You asked

  1. Is the information in the following article correct:
  2. Notwithstanding the article above, in any given scenario including terrorism and related legislation pertaining to police, government agencies (MI5/MI6 et al) and data collection, warrants. etc - can, has and will census data be used to 'catch terrorists' or be 'passed on' or 'collected' or 'shared' or 'distributed' with said agencies?

We said

Thank you for your request.

The Statistics and Registration Services Act 2007 (SRSA) makes it a criminal offence, subject to a maximum penalty of 24 months imprisonment and/or a fine, for a member or employee of the UK Statistics Authority (UKSA) (of which the Office for National Statistics (ONS) is the executive arm) to unlawfully disclose personal information held by the Authority in relation to any of its functions. As per government policy, personal census data remains in the custody and ownership of the UKSA for 100 years.

Although the Act allows disclosure of personal data in some circumstances, such as for the purposes of criminal investigations or proceedings, the key point to note is that the Act does not require this to happen. Therefore, whilst ONS has the powers to disclose data, it does not have an obligation to do so, and, indeed, maintains a strict policy of refusing requests to disclose such data. The UKSA's policy, and ONS practice, has been, and remains, that:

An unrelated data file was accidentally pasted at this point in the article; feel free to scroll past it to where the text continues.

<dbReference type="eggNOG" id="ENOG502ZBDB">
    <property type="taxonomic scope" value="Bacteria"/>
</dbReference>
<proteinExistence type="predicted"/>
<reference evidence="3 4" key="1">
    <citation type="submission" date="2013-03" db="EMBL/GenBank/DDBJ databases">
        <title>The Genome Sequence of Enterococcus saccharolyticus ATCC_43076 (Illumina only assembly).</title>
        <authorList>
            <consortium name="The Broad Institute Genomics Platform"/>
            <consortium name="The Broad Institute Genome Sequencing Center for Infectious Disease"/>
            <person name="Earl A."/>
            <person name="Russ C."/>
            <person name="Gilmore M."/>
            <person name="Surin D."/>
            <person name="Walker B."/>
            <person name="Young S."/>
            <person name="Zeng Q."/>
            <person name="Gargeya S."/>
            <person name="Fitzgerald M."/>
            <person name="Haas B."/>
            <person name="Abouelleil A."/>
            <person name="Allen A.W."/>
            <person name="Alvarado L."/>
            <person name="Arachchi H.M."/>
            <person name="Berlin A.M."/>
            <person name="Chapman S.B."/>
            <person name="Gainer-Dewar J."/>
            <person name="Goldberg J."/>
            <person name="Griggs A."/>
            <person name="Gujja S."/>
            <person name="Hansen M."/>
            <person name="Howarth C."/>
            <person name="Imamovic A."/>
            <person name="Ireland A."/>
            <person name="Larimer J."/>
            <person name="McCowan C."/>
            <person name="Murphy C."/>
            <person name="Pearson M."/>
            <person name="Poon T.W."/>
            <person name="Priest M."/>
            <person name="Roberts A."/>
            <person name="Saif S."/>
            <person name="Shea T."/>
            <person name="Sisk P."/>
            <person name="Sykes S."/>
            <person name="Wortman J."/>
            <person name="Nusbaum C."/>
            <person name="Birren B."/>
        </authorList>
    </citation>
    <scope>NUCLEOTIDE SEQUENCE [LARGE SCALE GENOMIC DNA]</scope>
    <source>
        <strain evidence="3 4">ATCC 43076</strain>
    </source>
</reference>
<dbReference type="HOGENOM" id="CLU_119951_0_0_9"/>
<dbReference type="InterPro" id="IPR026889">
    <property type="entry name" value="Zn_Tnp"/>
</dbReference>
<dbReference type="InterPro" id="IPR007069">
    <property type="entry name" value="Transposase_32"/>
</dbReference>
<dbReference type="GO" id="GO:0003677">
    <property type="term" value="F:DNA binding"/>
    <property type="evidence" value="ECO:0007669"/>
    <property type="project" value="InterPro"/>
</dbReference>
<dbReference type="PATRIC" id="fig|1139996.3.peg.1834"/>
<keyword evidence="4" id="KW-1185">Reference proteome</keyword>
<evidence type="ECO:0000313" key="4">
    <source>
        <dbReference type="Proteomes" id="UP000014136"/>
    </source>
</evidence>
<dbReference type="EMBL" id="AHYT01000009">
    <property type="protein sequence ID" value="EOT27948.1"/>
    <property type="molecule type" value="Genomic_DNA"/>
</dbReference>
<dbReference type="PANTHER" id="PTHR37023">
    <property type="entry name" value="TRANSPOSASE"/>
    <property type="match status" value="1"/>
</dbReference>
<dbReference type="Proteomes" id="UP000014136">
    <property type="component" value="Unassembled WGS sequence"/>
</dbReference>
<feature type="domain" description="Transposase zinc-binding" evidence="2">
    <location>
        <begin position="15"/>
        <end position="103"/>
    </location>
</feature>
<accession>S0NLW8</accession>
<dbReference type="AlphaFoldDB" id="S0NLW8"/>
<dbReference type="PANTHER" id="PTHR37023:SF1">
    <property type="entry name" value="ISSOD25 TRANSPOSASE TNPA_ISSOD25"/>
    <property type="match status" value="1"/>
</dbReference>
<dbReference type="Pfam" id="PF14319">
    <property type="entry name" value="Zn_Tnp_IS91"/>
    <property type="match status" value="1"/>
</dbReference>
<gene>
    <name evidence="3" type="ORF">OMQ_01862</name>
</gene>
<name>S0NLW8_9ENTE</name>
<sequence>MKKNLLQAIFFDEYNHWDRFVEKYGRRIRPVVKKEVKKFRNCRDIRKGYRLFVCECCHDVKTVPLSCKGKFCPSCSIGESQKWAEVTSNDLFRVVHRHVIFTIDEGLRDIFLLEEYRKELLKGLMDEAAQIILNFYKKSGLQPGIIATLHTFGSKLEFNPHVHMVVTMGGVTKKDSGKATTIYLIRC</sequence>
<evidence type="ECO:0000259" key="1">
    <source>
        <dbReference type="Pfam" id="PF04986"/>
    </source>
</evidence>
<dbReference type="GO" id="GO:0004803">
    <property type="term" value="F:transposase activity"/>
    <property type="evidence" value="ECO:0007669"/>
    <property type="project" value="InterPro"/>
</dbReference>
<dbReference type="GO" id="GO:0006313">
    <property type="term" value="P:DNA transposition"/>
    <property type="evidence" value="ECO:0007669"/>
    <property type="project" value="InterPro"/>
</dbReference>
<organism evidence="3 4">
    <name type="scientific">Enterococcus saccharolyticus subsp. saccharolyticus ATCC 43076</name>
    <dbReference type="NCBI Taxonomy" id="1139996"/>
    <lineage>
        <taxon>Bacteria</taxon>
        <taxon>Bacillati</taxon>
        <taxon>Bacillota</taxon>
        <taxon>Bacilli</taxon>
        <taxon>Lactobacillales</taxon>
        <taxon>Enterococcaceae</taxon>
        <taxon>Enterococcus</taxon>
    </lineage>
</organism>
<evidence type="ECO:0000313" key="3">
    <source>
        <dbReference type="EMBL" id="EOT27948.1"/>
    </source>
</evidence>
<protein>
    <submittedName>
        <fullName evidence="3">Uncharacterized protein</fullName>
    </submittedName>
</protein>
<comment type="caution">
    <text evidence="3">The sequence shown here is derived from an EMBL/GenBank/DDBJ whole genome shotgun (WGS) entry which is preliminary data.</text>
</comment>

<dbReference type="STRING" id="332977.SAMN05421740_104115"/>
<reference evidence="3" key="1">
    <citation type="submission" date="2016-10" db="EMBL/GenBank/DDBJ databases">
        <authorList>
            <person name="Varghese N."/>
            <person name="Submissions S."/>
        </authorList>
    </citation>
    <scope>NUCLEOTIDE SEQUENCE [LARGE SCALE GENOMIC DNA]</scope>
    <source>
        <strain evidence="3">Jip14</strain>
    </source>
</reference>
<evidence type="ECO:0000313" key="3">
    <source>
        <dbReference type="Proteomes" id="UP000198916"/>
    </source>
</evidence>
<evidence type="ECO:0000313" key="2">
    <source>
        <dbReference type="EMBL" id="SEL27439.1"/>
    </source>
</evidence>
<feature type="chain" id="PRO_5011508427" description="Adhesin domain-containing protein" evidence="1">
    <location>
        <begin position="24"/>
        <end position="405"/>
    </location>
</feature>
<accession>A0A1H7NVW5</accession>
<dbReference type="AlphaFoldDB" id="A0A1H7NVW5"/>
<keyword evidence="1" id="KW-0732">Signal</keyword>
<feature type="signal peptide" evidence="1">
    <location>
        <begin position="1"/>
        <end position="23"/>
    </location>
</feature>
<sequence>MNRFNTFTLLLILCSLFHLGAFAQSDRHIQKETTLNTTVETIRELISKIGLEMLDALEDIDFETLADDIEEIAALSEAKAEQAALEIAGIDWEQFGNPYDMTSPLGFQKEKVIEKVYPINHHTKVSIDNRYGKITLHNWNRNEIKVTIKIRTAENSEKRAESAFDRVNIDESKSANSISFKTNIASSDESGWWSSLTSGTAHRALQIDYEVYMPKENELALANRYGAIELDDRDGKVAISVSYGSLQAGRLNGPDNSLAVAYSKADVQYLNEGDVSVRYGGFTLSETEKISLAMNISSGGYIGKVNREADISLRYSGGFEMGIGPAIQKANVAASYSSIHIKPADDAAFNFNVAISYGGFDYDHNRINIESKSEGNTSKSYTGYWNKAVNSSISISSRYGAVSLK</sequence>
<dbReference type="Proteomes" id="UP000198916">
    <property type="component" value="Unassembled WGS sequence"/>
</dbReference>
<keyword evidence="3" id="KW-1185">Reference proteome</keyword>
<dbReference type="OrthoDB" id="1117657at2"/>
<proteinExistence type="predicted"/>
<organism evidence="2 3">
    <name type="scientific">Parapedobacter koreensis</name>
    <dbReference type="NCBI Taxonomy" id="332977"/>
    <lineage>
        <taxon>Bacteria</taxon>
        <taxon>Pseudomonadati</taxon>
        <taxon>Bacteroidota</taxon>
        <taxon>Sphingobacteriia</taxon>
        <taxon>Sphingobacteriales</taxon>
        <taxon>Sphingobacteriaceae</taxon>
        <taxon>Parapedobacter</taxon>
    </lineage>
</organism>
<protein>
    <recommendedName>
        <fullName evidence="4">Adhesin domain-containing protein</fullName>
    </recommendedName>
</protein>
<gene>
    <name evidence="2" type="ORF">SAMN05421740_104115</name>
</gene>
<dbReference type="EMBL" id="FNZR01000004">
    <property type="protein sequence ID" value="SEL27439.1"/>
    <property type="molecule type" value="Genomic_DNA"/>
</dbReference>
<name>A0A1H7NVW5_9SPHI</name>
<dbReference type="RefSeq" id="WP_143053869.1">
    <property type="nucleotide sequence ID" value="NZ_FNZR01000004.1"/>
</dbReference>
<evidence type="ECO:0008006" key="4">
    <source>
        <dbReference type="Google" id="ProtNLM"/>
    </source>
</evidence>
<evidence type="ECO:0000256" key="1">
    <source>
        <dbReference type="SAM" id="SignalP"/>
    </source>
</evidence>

• The UKSA, the ONS and the National Statistician will never volunteer to disclose personal information for any non-statistical purpose;
  • If disclosure is sought, such as through a court order, the UKSA and the National Statistician will always refuse to allow it, and will contest the case to the maximum extent possible under the law, using each stage of appeal in the Courts if necessary, in order to ensure statistical confidentiality; and will do so in an open, public and transparent manner, to the extent permitted under the law.

The UKSA has never passed information onto the security services.